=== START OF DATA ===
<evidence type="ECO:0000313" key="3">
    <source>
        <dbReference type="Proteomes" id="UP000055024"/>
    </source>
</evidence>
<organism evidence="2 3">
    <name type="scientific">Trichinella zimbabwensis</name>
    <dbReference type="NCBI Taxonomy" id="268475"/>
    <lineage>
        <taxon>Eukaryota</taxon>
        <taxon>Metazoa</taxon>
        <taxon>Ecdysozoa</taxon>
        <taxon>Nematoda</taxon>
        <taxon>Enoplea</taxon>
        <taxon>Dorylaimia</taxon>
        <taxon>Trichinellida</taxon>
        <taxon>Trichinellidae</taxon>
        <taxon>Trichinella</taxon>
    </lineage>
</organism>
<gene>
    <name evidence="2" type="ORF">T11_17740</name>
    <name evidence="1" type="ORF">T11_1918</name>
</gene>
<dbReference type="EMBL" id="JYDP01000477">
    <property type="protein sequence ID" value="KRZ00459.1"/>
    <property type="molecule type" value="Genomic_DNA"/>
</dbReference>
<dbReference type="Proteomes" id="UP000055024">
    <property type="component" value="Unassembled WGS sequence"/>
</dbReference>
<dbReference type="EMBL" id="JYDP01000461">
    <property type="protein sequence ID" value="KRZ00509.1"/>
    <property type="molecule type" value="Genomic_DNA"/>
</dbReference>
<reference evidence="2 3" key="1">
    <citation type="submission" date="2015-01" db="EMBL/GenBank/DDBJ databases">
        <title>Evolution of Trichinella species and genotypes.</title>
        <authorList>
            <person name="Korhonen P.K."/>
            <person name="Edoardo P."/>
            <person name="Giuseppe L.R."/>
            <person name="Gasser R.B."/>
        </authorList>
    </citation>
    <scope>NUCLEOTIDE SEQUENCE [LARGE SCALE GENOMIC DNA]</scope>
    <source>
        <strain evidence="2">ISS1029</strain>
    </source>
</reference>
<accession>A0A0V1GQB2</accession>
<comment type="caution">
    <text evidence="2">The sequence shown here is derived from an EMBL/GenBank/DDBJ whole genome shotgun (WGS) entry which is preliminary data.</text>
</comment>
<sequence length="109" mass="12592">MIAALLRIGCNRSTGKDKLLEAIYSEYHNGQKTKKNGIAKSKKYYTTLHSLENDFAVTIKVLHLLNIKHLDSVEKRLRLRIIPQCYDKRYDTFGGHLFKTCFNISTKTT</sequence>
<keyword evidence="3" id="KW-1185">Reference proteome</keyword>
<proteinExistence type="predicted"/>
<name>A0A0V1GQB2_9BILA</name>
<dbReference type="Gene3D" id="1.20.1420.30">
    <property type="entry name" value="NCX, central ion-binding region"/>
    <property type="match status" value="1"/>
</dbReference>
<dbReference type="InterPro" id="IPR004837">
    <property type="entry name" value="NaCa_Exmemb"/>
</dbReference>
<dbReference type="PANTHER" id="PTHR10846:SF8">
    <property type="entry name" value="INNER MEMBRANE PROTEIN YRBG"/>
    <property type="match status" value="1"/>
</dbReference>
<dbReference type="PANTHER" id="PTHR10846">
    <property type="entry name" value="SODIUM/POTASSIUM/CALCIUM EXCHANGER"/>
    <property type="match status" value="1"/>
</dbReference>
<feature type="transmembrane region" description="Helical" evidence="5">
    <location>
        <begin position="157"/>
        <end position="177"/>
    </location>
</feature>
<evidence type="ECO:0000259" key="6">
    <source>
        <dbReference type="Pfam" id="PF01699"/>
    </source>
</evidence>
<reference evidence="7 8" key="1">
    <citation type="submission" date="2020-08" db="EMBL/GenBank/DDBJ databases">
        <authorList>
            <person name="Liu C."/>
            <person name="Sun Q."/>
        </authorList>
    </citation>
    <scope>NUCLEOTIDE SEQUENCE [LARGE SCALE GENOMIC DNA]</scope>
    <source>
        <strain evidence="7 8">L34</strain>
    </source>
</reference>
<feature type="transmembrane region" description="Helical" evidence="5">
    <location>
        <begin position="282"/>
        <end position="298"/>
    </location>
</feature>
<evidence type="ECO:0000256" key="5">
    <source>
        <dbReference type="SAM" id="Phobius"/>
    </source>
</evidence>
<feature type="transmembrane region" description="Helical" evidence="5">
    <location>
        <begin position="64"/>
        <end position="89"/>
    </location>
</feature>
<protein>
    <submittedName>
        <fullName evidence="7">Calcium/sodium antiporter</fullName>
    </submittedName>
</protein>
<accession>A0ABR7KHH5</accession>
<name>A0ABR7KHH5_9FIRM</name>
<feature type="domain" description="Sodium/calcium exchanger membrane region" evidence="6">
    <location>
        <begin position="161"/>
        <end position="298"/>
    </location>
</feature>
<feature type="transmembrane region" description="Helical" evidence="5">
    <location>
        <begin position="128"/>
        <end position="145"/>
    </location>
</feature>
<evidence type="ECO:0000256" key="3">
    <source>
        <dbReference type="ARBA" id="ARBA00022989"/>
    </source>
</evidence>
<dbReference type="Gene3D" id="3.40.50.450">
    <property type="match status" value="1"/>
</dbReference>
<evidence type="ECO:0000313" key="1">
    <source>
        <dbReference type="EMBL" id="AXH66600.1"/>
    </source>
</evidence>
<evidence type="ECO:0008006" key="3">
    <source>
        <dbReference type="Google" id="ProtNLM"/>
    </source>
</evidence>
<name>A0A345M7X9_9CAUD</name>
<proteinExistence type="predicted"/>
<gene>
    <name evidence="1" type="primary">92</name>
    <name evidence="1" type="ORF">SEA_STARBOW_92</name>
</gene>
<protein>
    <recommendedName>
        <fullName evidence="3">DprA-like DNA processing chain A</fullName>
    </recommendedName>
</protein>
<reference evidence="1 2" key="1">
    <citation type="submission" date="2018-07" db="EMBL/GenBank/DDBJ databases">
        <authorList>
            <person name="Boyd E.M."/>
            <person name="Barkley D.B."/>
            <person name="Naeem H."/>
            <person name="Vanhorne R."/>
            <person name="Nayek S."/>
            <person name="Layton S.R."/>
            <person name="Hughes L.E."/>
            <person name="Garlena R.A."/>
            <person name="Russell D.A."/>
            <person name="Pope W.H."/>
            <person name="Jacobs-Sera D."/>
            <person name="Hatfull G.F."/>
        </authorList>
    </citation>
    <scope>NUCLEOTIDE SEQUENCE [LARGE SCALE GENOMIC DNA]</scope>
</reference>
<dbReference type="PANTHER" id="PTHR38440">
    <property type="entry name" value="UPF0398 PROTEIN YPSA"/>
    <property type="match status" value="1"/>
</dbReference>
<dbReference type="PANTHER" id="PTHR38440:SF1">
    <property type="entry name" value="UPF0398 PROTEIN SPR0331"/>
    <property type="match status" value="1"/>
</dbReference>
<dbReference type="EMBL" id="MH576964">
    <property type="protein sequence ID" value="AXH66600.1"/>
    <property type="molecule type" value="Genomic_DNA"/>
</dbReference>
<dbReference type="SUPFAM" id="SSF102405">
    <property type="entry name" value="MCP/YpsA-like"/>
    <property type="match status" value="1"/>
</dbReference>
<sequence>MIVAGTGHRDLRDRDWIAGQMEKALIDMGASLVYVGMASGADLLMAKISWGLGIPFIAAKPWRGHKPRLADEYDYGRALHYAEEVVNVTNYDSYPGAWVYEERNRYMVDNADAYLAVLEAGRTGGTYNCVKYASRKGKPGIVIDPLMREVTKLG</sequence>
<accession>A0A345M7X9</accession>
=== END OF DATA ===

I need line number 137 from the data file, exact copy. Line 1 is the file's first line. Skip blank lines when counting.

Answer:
</evidence>